We started by replacing accounts that could log in to anything with narrow, tailored accounts that were not the principal account for the user. Doing this created a situation where a single error couldn't lead to the fall of the company, but rather a situation where a series of errors and failures would be required before that can happen.
When people think of blocking and tackling of security, getting domain administration right and implementing the right tools and policies are where you start. But — while not minimizing this task and sweeping change — this was only the beginning. Over the next several years, we migrated further and further away from passwords to point authentication. This was essentially an in-house SSO, but even that was altered to focus on X509 certificates and, later still, push-based authentication.
Lessons Learned It's been a nine-year journey. Nine years since Aurora, and we're still not done changing. We went from a place to where, if you were on the network, you had access to everything to now, when you're not even on the network. Today, services and applications are only available to those who need access to them. It's no longer about trusting where you are; it's about trusting that you're you. So when you're compromised, the adversary can access only the tools and services available to you, and nothing else.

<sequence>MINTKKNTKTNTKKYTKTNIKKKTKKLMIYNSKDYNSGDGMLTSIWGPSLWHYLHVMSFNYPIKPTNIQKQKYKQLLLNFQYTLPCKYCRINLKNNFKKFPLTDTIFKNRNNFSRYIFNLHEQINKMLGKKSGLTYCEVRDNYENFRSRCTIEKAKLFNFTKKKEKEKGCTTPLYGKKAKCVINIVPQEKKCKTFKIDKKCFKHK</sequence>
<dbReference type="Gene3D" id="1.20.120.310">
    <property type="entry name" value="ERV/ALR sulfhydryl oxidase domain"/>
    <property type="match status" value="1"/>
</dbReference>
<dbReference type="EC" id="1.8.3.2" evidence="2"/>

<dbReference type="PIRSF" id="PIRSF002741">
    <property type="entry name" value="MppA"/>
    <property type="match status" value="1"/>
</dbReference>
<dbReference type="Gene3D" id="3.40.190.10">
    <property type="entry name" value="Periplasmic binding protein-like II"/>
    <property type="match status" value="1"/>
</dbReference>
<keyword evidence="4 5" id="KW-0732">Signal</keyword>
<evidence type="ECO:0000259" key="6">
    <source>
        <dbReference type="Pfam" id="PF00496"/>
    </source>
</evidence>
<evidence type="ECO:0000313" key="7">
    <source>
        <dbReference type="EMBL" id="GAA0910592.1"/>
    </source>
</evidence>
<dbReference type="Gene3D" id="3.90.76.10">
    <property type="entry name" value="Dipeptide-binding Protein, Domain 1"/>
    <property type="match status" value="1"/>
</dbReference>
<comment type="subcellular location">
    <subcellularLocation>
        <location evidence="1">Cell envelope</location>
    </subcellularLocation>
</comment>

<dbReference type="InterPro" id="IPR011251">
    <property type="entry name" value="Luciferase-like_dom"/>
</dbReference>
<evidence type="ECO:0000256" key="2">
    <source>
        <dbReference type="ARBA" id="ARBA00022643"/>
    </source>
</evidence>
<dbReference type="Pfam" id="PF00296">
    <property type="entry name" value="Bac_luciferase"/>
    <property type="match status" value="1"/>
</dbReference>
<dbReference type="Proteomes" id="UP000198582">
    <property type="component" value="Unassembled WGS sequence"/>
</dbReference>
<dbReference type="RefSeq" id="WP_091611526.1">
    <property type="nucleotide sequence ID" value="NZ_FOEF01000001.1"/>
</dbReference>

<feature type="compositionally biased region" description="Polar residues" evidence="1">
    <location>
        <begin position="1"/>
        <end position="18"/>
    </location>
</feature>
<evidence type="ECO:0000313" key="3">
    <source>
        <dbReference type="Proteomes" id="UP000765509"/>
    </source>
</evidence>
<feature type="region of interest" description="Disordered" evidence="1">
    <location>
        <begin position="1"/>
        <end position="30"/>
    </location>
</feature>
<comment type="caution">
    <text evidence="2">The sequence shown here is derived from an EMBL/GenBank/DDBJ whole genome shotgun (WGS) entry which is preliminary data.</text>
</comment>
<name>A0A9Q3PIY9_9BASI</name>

Over the last decade, a new concept has started to take hold in the security industry. We call it a number of things — zero trust, BeyondCorp, nano-segmentation, micro-segmentation — but the goal of this idea is to move away from location-based trust on the network. We followed a parallel path, breaking new ground along the way.
We got it right in a lot of places, but there were plenty of lessons to learn. Don't be afraid to realize that you've chased down the wrong path. 802.1x for our corporate network, in the grand scheme of things, was the wrong path. We learned a lot by doing it, and if we hadn't done that, we'd be in a worse place today. But we're going to basically throw out all of that hard work in the next few years as we move to an ISP-like model for our physical buildings, and that's OK.
Change is a constant in the security industry, and being willing to change as needed is one of the key growth factors in any business — large or small. It's taken nine years to figure out what we wanted and to get to where we are. And we've taken this journey so that others can do it more seamlessly going forward.
This post was originally published at Dark Reading.